Whew, get ready for a picture heavy post! Since coming to South Korea, I’ve been on the hunt for things to do. One of the great things about South Korea is that there are so many festivals and activities happening all over the country all year long! It’s super easy to find something do. Since I just started a new job, I wanted to find some very cheap or even free things to do until I got my first paycheck.When I heard that the Seoul Lantern Festival was taking place from November 1st to the 17th along Seoul’s famous Cheonggyecheon stream, I knew I had to check it out. Better yet, it was free!
Score for someone waiting for their paycheck. The Seoul Lantern Festival is just a cheap subway ride away! 😀
Since the Seoul Lantern Festival is a free event the queue was extremely long! I waited in line for two hours. I went on the weekend in the evening so it was even worse. I was getting agitated at the line moving so slowly but I hoped that seeing the lanterns would be worth it. Considering how many people were queuing, the line was actually going pretty fast. This year’s theme for the festival was Baekje culture, one of the three kingdoms of South Korea from 18 BCE to 660 CE.
I was armed with my camera to take pictures but right when I was able to enter the Cheonggyecheon stream there were workers yelling at people stopping. They wanted to keep everyone moving but I was insistent that I should get some pictures and actually enjoy the lanterns! What is the point of queuing for so long if you can’t even take a good look at them? I can understand that they want people to get through as fast as possible… but still!
The lanterns were beautiful! I read online that both local and international artists contributed lanterns for the festival. They all represented different parts of Korean culture. My favorite lantern was the circle design on the side of the bridge! So beautiful. I had to really rush to take a good picture of it because it was a very popular lantern and the workers were really fierce about people moving along. 🙁 After we passed this part, there was a nice place under the bridge to sit on the steps and enjoy the stream. There were so many couples being all lovey dovey.
A lot of the lanterns changed colors and moved. There were even a few light shows on the sides of the walls as well. I was really enjoying the variety in size, color and theme. But honestly I was starting to get very agitated by people shoving and stopping in tight areas, making it hard to pass. The Cheonggyecheon is just too narrow at many parts for that many people! There were so many people stopping to take pictures and things like that, so traffic kept getting jammed. To make it worse, it started raining when I was about halfway through. You can’t even exit easily, you have to follow the crowd until you find an exit. There aren’t that many for the Seoul Lantern Festival.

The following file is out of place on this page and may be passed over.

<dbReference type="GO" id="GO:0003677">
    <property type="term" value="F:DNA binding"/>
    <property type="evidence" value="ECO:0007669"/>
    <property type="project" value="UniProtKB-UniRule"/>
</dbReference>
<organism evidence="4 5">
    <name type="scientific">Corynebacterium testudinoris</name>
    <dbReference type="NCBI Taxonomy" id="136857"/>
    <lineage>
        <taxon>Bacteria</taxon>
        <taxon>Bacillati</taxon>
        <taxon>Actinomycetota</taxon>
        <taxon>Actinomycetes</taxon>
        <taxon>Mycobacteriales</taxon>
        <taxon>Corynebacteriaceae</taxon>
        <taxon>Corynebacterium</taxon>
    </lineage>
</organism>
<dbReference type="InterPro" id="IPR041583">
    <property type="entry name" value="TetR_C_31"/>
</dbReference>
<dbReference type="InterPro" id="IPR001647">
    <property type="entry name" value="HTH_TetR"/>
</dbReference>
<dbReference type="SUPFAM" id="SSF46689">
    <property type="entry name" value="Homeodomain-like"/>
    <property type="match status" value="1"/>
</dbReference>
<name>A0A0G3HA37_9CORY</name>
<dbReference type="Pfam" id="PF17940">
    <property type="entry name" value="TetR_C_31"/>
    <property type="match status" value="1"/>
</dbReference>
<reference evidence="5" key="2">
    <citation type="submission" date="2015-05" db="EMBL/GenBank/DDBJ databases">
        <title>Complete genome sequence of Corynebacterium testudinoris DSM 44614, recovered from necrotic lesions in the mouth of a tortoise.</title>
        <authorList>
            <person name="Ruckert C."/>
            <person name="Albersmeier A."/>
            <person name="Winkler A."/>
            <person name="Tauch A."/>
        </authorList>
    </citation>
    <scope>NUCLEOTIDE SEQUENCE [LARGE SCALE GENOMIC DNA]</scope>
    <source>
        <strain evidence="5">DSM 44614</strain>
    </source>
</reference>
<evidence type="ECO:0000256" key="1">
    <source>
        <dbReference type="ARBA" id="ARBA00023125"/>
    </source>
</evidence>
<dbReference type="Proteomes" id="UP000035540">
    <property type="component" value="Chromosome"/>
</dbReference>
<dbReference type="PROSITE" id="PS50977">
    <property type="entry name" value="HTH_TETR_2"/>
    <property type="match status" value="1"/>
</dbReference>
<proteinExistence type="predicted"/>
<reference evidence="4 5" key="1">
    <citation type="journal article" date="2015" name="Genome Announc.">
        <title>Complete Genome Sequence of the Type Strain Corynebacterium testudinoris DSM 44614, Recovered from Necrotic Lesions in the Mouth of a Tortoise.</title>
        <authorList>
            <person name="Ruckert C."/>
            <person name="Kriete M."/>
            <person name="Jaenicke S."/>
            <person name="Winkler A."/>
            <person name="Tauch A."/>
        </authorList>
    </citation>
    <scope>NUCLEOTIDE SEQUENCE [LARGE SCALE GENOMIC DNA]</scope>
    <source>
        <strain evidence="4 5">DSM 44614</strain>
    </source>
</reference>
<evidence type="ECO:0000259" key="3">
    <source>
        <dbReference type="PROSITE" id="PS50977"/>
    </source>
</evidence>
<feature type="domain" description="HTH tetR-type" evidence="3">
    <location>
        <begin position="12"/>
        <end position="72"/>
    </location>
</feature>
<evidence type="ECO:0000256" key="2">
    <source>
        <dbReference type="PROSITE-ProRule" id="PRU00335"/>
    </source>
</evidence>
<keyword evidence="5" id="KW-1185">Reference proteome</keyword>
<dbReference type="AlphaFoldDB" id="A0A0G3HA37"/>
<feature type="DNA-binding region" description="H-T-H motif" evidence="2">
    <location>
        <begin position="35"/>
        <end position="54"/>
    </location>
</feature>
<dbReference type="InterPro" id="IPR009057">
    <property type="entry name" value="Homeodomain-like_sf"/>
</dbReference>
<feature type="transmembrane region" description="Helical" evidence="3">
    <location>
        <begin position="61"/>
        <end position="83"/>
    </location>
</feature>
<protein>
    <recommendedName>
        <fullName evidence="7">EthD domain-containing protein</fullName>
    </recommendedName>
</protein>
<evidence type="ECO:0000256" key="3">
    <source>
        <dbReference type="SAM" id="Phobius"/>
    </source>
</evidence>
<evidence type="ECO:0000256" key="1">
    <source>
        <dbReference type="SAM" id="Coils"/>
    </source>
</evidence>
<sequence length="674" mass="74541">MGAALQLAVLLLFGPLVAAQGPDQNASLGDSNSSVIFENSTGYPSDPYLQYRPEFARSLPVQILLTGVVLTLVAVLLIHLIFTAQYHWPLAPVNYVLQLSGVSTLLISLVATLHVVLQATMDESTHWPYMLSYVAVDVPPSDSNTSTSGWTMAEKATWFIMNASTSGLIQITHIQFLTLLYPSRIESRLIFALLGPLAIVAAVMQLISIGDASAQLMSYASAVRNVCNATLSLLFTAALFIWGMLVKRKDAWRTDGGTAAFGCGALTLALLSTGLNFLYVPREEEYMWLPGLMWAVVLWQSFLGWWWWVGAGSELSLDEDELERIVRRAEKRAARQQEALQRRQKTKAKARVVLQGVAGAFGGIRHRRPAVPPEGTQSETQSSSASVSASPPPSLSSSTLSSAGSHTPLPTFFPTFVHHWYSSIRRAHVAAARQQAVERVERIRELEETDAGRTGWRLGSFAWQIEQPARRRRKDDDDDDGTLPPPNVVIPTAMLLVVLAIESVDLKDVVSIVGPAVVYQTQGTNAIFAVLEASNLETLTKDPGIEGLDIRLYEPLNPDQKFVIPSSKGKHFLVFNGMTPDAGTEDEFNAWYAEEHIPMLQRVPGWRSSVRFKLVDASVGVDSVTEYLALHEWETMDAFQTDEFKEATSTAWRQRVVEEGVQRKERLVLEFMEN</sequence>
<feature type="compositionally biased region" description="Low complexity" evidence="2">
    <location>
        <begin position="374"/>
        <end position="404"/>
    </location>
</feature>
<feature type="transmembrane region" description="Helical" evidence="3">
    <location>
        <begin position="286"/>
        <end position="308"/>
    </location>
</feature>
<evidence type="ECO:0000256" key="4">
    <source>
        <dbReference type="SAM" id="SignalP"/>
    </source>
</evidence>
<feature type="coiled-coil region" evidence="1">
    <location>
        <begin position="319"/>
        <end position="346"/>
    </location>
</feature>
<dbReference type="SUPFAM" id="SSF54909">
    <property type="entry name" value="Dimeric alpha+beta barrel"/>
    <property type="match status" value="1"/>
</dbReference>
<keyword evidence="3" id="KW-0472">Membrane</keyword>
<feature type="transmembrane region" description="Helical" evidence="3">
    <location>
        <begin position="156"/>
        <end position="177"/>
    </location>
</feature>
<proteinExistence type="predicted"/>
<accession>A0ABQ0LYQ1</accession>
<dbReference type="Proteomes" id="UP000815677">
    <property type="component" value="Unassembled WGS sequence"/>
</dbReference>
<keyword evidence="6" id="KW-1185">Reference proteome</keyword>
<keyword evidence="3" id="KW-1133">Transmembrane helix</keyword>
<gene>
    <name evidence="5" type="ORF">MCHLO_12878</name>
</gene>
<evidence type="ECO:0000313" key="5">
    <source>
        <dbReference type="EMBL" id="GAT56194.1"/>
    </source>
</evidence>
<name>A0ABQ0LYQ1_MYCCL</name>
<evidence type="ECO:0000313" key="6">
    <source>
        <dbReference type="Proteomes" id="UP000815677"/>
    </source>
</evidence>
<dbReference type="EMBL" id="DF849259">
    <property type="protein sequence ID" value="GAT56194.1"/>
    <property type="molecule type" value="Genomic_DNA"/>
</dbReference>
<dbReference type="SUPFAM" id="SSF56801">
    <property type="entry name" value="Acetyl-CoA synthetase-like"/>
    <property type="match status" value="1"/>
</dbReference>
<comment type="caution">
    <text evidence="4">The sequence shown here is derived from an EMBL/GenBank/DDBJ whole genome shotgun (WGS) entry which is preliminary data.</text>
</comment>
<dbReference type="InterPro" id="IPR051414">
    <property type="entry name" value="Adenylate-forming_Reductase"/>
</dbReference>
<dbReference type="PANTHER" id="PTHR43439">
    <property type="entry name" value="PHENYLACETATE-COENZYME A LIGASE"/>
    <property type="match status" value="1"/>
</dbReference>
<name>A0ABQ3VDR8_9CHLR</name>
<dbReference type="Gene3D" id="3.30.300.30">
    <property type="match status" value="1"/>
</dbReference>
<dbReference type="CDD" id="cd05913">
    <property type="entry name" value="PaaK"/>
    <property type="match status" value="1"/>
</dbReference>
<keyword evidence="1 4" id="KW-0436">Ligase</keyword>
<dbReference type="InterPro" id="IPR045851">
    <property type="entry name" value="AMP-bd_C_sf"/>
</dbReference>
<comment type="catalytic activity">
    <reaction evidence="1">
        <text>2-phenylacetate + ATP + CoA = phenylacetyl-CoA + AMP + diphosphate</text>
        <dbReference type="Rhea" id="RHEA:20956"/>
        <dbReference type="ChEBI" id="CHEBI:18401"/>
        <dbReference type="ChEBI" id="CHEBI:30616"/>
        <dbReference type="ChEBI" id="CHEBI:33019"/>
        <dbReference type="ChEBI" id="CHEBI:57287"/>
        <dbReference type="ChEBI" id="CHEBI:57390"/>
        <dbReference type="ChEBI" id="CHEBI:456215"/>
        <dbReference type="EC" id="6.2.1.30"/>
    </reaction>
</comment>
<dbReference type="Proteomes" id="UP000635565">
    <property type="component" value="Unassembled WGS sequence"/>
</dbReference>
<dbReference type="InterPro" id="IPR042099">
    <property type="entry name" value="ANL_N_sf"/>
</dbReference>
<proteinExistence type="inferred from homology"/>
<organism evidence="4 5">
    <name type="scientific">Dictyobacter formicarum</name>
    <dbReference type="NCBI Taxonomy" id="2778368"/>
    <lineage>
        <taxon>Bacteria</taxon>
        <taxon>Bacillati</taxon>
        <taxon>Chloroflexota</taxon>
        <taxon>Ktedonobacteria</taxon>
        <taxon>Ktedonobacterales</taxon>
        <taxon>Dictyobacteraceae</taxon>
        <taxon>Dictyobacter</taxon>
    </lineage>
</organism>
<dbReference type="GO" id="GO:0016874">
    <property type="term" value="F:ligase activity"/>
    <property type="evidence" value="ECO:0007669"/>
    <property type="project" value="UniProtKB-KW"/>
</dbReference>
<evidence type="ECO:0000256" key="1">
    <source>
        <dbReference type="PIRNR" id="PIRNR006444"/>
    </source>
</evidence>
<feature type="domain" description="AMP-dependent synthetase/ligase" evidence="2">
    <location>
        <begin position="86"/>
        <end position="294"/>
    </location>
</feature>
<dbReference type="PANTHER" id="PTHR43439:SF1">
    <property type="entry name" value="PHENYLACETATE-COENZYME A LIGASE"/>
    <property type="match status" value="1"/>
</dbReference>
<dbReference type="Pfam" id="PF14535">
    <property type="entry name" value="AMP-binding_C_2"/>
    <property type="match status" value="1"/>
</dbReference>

After it started raining, I decided to just exit because I didn’t have an umbrella. Even if I did it was too crowded to really use it easily! I finally go through to the exit and then I realized the whole reason that it was so crowded is because that path was too narrow and people were exiting there. So actually it was way more open after the exit! I was so annoyed… even though I saw most of the Seoul Lantern Festival, I missed the very last part.
I wish it wasn’t so crowded, so I could really enjoy it. The lanterns were beautiful! Near the end, they had this absolutely gorgeous tree all lit up. The color combination was beautiful! Even though it was so crowded, I still enjoyed it. It is free after all, so a lot of people were going to the Cheonggyecheon stream to see everything. If you are visiting Seoul in 2014, the Seoul Lantern Festival is definitely worth a visit! Try going in the morning during a weekday so that you can hopefully beat the crowd.
To get to the Cheonggyecheon stream and enjoy the Seoul Lantern Festival, get on the subway and exit at:
Euljiro 1-ga Station (Seoul Subway Line 2), Exit 2 or 3.
Jonggak Station (Subway Line 1), Exit 5.
Gwanghwamun Station (Subway Line 5), Exit 5
Q: Have you ever went to the Seoul Lantern Festival? What was your impression?